People v. Beaver, C060490, concerned a challenge to a conviction of defendant for grand theft, arising from an incident in which he and others staged an accident at a ski resort where they worked in order to obtain medical treatment for a preexisting injury to defendant's knee and to collect a cash settlement.  In reversing the conviction, the court held that the trial court's failure to instruct on the elements of theft by false pretenses was not harmless, and the jury was not properly instructed on all the elements of the enhancement.  In so concluding, the court rejected defendant's remaining contentions.

Yoo v. Shewry, B213759, concerned a pharmacist's petition for a writ of mandate,  challenging the practice of the California Department of Health Care Services of refusing to pay interest on Medi-Cal payments withheld, in many cases for years, from providers of Medi-Cal services even though it knows or should know such payments are properly owing the providers.  In reversing the trial court's order granting a peremptory writ of mandate, the court held that Welfare & Institutions Code section 14107.11 differentiates between the collection of Medi-Cal overpayments and withheld Medi-Cal payments and neither requires nor permits the payment of interest on withheld Medi-Cal payments.  Furthermore, Civil Code section 3287 is inapplicable in this case.

Zamora v. Lehman, B215764, concerned a trustee's action against former officers of a defunct company, alleging breach of fiduciary duty.  First, the court held that a waiver of right to arbitrate does not require the relinquishment of a known right under the Federal  Arbitration Act or the California Arbitration Act.  Next, the court went onto hold that, as provided by the rules adopted in the arbitration provision, the parties were not entitled to any discovery in an arbitration proceeding.  Thus, the court reversed the trial court's order compelling arbitration and the judgment dismissing the action with respect to the two defendants who had engaged in discovery as these defendants waived arbitration because they acted inconsistently with the right to arbitrate.  The court affirmed the trial court's ruling with respect to the defendant who sought to settle the case, as he did not act inconsistently with the right to arbitrate.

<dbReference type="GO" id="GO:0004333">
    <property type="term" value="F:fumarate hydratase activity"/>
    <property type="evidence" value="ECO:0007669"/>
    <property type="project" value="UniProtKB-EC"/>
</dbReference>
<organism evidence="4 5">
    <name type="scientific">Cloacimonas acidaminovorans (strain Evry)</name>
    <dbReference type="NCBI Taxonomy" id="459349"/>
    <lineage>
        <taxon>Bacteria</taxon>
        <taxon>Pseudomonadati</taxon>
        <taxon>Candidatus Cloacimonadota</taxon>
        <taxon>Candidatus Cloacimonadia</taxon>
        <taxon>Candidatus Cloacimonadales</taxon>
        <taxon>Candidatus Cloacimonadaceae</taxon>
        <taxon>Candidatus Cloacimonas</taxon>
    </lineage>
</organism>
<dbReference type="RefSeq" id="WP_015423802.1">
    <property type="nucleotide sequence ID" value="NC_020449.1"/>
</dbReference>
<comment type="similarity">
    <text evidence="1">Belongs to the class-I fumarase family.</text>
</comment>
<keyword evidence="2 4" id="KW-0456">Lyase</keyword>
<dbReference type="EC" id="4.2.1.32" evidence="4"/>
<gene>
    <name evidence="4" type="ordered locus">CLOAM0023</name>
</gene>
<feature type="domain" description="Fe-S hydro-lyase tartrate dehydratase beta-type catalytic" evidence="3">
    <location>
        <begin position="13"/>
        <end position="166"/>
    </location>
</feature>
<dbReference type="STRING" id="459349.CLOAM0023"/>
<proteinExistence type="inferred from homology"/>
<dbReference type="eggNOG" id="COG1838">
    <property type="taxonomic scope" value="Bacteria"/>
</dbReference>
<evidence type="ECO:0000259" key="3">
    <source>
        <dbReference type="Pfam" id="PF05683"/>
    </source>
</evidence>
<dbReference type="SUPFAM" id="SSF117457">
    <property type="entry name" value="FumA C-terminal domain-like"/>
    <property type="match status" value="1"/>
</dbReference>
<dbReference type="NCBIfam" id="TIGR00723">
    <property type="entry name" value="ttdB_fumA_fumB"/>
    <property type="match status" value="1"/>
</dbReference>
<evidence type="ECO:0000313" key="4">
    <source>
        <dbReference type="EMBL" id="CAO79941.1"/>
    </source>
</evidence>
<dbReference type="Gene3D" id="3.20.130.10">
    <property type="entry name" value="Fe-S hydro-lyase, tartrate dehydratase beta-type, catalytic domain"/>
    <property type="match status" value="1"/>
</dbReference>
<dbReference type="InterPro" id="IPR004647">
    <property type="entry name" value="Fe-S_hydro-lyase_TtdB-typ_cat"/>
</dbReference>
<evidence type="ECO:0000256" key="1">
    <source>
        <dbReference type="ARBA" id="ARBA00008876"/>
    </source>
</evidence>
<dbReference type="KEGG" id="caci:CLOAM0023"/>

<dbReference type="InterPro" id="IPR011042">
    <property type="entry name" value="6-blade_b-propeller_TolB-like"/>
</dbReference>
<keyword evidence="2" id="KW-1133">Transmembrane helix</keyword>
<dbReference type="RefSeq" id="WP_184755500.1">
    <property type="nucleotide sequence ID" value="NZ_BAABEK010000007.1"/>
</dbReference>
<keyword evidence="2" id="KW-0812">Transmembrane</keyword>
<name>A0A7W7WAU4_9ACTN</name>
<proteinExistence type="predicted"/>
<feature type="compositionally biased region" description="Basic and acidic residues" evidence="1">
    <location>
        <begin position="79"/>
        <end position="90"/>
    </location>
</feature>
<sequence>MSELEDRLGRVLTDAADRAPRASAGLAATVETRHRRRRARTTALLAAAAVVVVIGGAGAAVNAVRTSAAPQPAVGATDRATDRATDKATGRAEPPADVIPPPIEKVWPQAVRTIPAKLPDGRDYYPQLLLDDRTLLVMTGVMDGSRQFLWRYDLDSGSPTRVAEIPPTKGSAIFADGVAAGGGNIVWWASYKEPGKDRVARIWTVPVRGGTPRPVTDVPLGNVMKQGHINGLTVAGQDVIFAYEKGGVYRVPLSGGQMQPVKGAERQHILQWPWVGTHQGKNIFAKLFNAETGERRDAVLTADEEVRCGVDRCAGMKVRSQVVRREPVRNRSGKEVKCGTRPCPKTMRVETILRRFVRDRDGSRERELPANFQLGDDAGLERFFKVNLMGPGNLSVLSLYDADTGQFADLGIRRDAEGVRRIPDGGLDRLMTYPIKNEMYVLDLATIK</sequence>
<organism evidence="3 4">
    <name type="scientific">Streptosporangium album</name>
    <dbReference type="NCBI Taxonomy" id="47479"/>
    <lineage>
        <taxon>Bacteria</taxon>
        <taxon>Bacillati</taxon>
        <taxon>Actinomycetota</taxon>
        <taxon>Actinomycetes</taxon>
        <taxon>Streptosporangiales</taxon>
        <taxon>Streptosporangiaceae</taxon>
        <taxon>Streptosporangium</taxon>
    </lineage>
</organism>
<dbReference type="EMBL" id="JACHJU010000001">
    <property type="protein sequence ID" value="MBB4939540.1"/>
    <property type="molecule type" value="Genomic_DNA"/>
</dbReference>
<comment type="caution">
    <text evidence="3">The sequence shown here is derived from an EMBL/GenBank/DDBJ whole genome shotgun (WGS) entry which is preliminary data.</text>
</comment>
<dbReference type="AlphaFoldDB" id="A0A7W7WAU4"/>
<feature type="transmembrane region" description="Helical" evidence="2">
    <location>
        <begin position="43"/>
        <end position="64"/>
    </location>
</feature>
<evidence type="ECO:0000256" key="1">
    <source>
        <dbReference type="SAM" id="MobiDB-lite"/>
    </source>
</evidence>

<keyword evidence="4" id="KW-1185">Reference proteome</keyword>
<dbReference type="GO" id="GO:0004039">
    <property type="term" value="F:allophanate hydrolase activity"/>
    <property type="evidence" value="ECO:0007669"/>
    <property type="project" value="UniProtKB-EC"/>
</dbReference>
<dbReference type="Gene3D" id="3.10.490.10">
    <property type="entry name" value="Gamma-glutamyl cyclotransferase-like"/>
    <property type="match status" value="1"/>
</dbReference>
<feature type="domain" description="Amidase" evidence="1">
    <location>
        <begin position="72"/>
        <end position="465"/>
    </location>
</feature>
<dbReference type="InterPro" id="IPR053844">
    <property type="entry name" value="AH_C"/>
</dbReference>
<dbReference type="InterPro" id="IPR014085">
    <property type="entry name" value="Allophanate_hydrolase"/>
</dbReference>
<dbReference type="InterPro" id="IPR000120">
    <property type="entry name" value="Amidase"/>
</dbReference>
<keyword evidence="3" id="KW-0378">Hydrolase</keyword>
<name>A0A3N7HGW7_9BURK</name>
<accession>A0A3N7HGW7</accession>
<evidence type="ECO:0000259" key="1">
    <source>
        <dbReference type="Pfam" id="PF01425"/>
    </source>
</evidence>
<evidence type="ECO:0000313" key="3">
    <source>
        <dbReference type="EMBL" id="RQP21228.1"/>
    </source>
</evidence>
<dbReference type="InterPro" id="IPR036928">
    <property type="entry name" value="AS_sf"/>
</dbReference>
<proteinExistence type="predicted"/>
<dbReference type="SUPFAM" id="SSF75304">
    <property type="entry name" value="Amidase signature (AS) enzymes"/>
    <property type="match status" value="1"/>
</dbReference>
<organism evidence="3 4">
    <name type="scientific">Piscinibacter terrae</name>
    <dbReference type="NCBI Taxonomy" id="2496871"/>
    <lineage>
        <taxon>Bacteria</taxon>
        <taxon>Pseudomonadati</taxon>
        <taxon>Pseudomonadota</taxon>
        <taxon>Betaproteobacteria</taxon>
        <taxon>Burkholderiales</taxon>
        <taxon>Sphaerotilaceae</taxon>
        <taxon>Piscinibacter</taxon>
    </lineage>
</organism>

Alameda County Joint Apprenticeship & Training Comm. v. Roadway Elec. Works Inc., No. A125494, concerned a challenge to the trial court's order sustaining the demurrer to the complaint in plaintiffs' suit for unfair and unlawful competition under Business and Professions Code section 17200 and interference with prospective economic advantage, claiming that defendants are using unauthorized workers in the rebuilding of the San Francisco-Oakland Bay Bridge to perform certain tasks that must be performed by certified electricians.  In reversing the judgment, the court held that because plaintiffs' claims brought under section 3099 arise independently of the prevailing wage law and do not challenge the authority of the Director of the California Department of Industrial Relations to determine the scope of work or the prevailing wage, there was no requirement that plaintiffs exhaust their administrative remedy before filing suit.

People v. Honan, No. G042894, concerned a challenge to the trial court's order placing the defendant on probation with terms and conditions that included lifetime registration as a sex offender following a conviction for lewd conduct and indecent exposure.  In affirmin, the court held that, because defendant has failed to establish the first prerequisite for an equal protection challenge, his claim that mandatory registration as a consequence of his section 314(1) conviction is unconstitutional is rejected.